Category: International schools

Fairer Home Office regulations for smaller institutions

“The political imperative to tighten the numbers of immigrants entering the country must be balanced against the need for a fair system for all institutions”

In the UK, concerns have been brewing for some time that strict Home Office regulations – including the cap on the number of visa refusals institutions are permitted to keep operating – may be disproportionately harming smaller institutions, writes Alex Bols, deputy chief executive of GuildHE. What can be done to remedy the situation?

The UK has a world-class higher education system, the strength of which is – at least in part – the result of the huge diversity of universities, of all sizes and specialisms.

Many students deliberately choose to study in a smaller or more specialist institution because of the world-class facilities as well as the safer and more personalised experience that they will receive and these opportunities should be available to the many international students wanting to study in the UK.
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Alex Bols is Deputy Chief Executive of GuildHE – one of the recognised representative bodies for UK higher education. In addition to working in UK higher education he was also Secretary General of the European Students’ Union.

The frustration of international school marketing for schools and parents

Elaine Stallard, Founder and CEO of Winter’s International School Finder, a comprehensive digital directory of English-speaking schools across the world, writes about what international schools should be looking out for when marketing themselves to prospective students and their parents.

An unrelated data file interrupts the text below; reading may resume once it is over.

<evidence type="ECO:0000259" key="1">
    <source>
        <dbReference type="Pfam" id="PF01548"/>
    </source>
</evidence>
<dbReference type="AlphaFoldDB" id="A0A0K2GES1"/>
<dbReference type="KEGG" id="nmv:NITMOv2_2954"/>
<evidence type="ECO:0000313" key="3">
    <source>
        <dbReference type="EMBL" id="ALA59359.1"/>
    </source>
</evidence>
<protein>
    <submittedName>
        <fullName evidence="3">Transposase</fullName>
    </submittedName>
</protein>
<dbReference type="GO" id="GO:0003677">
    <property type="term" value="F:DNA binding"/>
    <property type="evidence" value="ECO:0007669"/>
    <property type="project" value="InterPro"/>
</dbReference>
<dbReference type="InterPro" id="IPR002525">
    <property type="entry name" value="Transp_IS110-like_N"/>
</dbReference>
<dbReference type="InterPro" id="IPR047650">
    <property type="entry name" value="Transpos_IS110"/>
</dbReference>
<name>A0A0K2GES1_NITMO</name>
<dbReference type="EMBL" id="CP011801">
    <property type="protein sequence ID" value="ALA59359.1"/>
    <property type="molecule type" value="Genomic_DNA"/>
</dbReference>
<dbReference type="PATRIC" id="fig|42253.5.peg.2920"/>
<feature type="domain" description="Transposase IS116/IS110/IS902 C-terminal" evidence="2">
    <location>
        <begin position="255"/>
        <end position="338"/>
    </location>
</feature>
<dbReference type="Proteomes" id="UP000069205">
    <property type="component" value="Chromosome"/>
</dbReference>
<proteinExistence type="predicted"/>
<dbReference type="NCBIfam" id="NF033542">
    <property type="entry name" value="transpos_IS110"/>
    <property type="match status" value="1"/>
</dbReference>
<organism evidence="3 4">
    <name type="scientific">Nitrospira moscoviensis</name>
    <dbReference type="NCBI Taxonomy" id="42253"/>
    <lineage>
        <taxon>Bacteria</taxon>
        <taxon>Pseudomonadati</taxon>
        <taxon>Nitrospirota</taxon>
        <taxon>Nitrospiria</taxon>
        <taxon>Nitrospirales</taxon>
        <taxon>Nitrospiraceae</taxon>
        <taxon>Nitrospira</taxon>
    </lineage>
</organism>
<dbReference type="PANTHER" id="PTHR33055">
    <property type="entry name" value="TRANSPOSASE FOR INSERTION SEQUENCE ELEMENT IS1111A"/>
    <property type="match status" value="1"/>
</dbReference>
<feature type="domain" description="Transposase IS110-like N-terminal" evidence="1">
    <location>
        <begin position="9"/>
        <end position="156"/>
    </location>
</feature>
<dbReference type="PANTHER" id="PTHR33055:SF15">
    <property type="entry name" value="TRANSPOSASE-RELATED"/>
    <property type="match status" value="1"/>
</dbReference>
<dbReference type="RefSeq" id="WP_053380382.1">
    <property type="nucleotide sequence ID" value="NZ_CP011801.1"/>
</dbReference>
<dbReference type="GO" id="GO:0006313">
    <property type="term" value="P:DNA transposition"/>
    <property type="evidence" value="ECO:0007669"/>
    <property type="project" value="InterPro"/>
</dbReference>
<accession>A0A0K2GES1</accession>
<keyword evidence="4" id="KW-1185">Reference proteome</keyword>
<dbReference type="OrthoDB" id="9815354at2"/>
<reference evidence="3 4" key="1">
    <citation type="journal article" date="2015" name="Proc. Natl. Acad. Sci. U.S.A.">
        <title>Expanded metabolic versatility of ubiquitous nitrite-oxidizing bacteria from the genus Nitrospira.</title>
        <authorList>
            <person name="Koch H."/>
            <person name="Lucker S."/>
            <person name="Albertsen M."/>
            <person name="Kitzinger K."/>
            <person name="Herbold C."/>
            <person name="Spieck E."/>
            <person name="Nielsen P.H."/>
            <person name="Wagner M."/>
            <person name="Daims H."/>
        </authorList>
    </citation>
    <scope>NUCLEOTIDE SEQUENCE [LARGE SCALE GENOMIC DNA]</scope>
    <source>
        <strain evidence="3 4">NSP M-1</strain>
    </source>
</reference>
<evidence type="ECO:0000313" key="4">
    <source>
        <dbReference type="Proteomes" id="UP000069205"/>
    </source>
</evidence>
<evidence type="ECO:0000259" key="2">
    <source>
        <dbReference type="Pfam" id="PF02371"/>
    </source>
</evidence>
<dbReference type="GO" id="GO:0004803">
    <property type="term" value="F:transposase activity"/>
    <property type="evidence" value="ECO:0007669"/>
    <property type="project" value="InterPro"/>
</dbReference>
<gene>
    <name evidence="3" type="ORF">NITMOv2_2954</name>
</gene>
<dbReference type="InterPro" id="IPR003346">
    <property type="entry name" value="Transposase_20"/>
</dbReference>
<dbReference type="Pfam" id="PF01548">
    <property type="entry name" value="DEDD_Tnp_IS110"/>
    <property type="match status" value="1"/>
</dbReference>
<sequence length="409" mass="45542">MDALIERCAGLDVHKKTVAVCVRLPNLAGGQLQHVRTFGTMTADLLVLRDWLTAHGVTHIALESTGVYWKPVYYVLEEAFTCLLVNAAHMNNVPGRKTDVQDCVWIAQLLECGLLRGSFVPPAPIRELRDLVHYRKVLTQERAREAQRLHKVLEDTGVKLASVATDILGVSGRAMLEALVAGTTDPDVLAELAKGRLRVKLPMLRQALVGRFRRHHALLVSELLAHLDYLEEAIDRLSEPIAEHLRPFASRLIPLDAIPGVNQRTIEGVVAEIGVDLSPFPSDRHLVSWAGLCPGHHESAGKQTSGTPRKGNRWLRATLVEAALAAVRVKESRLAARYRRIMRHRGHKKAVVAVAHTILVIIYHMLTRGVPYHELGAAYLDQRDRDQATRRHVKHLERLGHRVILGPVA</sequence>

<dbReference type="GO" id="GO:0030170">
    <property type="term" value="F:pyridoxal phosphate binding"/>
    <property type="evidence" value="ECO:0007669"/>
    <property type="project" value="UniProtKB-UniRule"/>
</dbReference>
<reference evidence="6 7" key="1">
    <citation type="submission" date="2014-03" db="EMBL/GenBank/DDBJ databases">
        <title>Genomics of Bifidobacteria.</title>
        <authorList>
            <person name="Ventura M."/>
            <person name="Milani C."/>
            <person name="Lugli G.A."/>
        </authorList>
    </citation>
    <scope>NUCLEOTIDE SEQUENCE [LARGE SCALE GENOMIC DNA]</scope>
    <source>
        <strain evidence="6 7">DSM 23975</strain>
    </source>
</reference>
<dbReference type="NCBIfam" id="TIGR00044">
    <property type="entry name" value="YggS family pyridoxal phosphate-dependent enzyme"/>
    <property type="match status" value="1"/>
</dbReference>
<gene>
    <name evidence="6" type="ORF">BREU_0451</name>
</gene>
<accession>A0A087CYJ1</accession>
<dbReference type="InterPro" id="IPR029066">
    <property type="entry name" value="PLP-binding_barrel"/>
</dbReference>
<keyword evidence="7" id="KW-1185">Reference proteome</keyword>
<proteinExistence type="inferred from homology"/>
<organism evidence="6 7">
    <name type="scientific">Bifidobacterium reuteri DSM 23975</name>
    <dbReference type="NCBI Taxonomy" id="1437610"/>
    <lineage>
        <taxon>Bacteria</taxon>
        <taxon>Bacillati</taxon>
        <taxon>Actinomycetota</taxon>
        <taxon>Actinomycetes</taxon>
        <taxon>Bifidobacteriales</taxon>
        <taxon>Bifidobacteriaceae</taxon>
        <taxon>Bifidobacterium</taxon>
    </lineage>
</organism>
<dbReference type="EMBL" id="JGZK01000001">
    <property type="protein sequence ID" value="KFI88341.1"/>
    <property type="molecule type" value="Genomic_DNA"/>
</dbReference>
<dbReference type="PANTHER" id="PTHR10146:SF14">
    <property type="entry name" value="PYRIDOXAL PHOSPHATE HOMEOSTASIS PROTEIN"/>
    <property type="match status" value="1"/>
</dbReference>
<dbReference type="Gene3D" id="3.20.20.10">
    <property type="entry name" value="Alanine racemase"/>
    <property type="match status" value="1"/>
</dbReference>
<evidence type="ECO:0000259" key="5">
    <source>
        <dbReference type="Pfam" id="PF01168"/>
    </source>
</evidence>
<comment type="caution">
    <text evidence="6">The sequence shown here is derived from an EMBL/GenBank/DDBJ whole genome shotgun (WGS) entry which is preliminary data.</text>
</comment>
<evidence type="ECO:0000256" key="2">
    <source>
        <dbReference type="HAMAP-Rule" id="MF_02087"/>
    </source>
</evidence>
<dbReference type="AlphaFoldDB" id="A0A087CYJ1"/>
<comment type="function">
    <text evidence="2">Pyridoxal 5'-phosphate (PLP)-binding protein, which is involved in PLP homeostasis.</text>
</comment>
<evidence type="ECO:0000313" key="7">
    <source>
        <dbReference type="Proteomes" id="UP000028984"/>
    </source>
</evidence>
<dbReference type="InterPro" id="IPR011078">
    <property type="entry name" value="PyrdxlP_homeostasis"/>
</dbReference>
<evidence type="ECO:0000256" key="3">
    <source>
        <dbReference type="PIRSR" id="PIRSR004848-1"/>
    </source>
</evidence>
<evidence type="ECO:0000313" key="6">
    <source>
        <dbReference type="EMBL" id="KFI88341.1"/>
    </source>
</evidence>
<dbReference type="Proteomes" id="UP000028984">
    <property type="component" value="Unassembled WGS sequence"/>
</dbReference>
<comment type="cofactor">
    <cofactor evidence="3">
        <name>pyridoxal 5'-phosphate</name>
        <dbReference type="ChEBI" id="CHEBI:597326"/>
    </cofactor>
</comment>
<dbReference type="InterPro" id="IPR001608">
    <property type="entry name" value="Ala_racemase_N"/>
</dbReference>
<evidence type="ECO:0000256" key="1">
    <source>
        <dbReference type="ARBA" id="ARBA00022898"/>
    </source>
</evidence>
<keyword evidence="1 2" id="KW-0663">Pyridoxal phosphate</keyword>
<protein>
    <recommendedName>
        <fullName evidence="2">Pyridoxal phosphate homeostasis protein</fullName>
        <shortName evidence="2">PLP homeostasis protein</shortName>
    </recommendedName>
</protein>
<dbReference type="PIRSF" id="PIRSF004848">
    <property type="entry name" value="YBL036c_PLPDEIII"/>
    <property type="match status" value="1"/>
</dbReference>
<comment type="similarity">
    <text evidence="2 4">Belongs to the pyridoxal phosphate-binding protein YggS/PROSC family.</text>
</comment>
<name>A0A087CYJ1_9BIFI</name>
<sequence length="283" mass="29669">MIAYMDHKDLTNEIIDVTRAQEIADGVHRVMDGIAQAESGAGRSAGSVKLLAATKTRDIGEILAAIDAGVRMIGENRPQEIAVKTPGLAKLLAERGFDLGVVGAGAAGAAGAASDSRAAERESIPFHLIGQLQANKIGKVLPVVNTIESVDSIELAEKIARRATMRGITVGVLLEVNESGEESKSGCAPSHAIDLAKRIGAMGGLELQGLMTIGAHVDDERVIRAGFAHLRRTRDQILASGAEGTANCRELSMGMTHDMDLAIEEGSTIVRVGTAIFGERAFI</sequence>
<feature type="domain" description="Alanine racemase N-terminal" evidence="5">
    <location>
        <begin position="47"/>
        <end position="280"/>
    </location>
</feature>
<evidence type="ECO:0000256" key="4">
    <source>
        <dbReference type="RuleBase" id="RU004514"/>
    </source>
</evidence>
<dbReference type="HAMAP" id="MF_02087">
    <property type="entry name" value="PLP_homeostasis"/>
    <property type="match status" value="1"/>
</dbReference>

Over the past decade, there has been a 320% increase in the number of international schools across the world. Recent figures from the International School Consultancy reveal there to be more than 8,000 English-medium international schools across the world, teaching a total of 4.26 million students.
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International schools bet on Myanmar’s future

“Foreign investment has not only begun to reshape the city as cranes swing across the skyline, but also created increased demand from expat and Myanmar families who want to educate their children to an international standard”

Piers Lloyd, has worked in international education in Myanmar for the past two years, mostly recently working in international schools to improve enrolment. Here he writes for The PIE Blog about the shifting market.

The international school market in Myanmar is expanding as international education providers enter the market, betting on a positive outcome for this year’s election.

In the past decade, the number of international schools has risen from one or two shady institutions to the world’s leading international schools looking to set up on all corners of Yangon, Myanmar’s commercial capital.

The growth reflects the influx of international trade to Myanmar in response to a wave of economic and political reforms that have helped bring an end to most international sanctions.

Foreign investment has not only begun to reshape the city as cranes swing across the skyline, but also created increased demand from expat and Myanmar families who want to educate their children to an international standard.